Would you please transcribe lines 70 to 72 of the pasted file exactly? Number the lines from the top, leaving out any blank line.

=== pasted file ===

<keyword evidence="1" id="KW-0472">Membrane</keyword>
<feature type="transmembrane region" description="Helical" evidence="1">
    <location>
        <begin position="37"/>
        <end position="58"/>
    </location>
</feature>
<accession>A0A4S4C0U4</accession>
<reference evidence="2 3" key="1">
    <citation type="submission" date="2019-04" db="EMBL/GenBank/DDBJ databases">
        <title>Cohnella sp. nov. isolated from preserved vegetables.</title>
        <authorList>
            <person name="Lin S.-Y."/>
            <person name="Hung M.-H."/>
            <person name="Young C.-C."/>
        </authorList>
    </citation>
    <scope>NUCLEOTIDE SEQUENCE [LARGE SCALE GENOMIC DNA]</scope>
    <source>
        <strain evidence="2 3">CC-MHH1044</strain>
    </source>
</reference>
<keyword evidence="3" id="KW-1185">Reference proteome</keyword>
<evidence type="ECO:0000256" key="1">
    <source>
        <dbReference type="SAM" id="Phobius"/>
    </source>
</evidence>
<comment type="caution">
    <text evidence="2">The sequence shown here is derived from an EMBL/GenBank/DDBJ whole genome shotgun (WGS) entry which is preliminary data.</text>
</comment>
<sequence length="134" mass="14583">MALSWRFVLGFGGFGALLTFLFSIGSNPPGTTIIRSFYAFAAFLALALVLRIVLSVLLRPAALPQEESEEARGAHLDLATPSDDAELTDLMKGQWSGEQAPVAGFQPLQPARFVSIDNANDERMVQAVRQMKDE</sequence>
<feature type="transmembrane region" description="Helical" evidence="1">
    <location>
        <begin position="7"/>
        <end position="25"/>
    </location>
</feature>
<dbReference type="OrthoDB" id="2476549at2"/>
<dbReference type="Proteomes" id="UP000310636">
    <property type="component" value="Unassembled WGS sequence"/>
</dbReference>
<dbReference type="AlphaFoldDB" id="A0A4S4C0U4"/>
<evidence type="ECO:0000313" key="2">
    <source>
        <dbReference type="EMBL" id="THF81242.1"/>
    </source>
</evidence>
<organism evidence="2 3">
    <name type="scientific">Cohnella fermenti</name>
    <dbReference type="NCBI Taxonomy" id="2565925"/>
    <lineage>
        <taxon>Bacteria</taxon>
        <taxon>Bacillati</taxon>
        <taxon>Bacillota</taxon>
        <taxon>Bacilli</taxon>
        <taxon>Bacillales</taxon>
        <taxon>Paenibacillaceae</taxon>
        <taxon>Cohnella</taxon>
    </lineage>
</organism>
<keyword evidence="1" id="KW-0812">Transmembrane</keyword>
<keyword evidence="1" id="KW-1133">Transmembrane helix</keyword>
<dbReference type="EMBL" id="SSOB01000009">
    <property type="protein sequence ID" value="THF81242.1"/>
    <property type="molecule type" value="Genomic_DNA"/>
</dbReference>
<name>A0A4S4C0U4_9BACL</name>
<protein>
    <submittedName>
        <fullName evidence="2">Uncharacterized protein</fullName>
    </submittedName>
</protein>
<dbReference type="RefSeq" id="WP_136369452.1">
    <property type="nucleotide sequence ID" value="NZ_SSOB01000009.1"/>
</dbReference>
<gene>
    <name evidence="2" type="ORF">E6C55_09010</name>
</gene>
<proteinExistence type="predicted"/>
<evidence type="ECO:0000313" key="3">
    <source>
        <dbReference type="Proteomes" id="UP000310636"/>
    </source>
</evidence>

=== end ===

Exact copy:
    <submittedName>
        <fullName evidence="2">Uncharacterized protein</fullName>
    </submittedName>